The legal design process is not the work of genius

Here’s another thing. I’ve had conversations with lawyers who believe there’s a solitary design genius sitting in an ivory tower ready to whip up a piece of art that will fix the world. And this keeps them from exploring the field by themselves.

The hero in the design story is not the lonely genius and their intuition, it’s the cross-functional teams who work together, gather the information, create prototypes and test them with users. And keep testing until it’s right.

Legal design is practice and it is supposed to be iterative and messy. Every step of the way you keep learning and improving.

Exciting stuff, right?

But lawyering is serious. How can we be messy?

We know lawyers are late adopters, trying new things only when they are sure it will work.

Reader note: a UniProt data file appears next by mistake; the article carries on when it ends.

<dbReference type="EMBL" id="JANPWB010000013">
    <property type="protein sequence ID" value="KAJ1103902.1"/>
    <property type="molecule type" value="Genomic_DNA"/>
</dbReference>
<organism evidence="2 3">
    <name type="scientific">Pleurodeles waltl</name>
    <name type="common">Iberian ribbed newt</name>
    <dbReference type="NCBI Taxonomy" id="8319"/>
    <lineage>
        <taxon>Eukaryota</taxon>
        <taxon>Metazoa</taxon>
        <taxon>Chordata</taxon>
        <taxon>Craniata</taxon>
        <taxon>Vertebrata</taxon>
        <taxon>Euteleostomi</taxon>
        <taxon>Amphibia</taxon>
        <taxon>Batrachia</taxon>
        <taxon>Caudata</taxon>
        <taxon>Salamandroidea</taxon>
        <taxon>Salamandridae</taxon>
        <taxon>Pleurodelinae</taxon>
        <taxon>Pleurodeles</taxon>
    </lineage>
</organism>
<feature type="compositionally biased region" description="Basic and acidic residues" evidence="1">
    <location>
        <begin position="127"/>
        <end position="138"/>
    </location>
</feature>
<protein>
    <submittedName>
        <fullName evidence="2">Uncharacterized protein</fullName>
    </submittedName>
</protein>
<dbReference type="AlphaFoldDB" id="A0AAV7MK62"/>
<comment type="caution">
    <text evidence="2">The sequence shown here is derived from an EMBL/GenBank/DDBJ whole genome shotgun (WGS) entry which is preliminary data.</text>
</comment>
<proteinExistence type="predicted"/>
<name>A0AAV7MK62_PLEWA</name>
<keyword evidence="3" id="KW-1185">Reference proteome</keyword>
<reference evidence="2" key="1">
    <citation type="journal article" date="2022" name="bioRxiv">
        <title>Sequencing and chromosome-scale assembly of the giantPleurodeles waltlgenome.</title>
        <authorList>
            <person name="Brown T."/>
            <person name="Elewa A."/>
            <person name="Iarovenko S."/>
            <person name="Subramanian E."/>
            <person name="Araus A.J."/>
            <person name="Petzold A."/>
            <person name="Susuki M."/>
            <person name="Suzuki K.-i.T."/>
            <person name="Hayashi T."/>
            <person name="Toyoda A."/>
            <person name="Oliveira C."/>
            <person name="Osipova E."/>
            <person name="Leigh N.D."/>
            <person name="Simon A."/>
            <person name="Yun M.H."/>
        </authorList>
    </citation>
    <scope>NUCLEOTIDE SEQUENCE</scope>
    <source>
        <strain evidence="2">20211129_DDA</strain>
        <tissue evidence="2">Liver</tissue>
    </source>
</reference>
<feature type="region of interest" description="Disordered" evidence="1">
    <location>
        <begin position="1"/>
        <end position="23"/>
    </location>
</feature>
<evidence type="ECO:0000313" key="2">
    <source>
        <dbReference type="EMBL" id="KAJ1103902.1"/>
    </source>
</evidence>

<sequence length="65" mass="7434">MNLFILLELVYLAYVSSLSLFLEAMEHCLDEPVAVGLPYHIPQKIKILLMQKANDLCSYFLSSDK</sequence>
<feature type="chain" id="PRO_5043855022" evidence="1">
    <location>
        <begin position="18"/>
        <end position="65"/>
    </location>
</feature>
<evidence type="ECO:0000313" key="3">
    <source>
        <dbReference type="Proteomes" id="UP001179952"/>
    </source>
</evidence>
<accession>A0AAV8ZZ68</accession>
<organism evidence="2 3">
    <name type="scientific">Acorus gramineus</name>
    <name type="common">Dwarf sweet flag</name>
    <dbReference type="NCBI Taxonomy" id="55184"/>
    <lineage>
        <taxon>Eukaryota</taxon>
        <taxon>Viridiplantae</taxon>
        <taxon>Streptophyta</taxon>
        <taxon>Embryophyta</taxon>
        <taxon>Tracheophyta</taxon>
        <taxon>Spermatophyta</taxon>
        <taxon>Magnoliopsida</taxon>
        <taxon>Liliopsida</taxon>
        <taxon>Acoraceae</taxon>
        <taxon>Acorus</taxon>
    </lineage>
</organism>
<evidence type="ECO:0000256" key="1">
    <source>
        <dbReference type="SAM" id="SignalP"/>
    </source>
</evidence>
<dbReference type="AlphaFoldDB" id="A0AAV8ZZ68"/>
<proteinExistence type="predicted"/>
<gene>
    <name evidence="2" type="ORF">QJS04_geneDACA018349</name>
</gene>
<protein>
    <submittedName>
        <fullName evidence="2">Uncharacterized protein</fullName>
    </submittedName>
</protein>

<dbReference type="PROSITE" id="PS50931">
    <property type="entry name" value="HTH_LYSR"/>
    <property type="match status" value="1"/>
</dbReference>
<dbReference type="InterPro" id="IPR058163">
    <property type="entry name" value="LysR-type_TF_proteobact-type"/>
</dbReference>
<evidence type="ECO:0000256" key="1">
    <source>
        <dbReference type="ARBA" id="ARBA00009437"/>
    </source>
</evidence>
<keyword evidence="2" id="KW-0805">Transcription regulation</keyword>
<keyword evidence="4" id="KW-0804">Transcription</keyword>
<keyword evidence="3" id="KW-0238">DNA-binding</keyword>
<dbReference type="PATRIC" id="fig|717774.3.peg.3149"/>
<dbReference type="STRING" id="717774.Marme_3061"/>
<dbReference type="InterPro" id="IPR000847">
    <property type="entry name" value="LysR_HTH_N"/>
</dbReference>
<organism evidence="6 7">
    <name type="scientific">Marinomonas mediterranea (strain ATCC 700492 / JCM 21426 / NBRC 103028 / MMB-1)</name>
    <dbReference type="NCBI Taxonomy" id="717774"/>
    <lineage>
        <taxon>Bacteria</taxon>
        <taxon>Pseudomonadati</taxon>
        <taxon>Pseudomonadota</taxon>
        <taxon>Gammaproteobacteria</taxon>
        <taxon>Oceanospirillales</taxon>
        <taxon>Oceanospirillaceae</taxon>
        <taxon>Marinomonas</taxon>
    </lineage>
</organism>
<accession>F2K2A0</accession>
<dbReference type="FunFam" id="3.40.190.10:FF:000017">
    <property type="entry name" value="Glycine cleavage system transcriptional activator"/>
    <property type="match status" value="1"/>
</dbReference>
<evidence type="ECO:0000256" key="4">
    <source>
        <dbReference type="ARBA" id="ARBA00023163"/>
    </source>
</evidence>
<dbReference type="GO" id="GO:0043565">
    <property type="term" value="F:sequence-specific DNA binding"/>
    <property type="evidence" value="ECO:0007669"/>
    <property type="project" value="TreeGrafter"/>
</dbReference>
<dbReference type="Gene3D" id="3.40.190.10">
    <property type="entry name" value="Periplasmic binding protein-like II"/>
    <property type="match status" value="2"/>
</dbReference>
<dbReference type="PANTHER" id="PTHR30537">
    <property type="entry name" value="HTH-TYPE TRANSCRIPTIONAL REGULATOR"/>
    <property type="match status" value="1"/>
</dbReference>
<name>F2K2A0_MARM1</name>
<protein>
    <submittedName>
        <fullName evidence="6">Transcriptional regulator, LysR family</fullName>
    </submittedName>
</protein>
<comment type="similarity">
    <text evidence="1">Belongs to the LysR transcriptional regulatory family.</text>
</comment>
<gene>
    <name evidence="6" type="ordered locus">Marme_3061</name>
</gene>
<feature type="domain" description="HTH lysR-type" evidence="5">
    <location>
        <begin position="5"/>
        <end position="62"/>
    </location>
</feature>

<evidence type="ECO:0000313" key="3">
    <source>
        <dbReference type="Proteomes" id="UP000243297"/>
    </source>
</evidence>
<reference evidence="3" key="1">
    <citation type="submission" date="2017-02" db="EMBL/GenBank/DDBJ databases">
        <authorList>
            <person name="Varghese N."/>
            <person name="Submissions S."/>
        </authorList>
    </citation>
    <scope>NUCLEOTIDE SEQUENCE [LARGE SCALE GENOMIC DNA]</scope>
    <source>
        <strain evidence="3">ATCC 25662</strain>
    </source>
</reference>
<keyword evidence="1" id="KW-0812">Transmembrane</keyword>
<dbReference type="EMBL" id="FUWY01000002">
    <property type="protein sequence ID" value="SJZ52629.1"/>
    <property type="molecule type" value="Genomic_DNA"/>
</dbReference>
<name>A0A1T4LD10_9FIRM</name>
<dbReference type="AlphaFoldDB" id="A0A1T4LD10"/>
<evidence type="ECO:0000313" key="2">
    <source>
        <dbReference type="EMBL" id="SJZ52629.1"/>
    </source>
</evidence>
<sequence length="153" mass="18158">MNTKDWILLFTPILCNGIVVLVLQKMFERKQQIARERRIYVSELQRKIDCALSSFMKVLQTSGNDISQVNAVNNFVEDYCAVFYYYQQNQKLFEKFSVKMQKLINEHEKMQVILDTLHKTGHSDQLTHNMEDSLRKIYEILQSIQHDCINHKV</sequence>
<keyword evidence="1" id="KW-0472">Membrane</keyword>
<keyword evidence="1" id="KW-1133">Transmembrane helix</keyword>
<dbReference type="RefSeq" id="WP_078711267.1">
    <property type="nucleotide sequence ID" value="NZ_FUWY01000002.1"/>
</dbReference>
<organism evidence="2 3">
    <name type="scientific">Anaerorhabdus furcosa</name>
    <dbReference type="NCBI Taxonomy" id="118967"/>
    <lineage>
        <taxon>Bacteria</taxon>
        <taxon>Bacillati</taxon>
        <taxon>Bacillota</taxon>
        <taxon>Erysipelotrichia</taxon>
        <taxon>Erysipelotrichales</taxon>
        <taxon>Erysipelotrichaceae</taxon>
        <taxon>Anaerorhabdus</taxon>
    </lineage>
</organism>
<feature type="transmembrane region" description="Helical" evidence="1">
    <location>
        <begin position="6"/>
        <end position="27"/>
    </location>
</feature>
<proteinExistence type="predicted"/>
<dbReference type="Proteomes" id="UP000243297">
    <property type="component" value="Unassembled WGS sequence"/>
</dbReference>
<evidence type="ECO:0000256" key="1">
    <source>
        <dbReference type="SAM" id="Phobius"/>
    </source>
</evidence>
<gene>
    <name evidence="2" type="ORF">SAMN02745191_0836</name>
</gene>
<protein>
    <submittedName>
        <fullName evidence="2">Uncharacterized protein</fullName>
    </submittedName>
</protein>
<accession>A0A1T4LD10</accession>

It’s understandable because so much of what we do is compliance and tradition driven. Many lawyers have told me they can’t start experimenting with their clients, that it’s reckless and potentially harmful.

Again, I disagree. Applying design in my business, and working with lawyers all over the world has reinforced my belief that there is an enormous gap between remaining conservative and being reckless.

And the gap contains enormous opportunities for amazing design solutions that won’t damage a client. Or upset the establishment (too much).

As a profession, we’ve been analysing the case for change for so long, I’m confident we understand the limits and where we can start.

What annoys me is we are still waiting for change rather than making change happen.

The Legal design process. The double diamond.

As I said earlier, practical legal design is not academia, it’s getting down and dirty with it. And the double diamond is the process. Simple, right?

Read more about the double diamond at the British Design Council.

As you see, there are two main parts to the process:

Stage one is finding the problem – then discover and define.

State two is solving the problem – then ideating and developing.

I’ll bet you ten dollars you’ll struggle with the discovery phase in the beginning. We call it the fuzzy front end of design.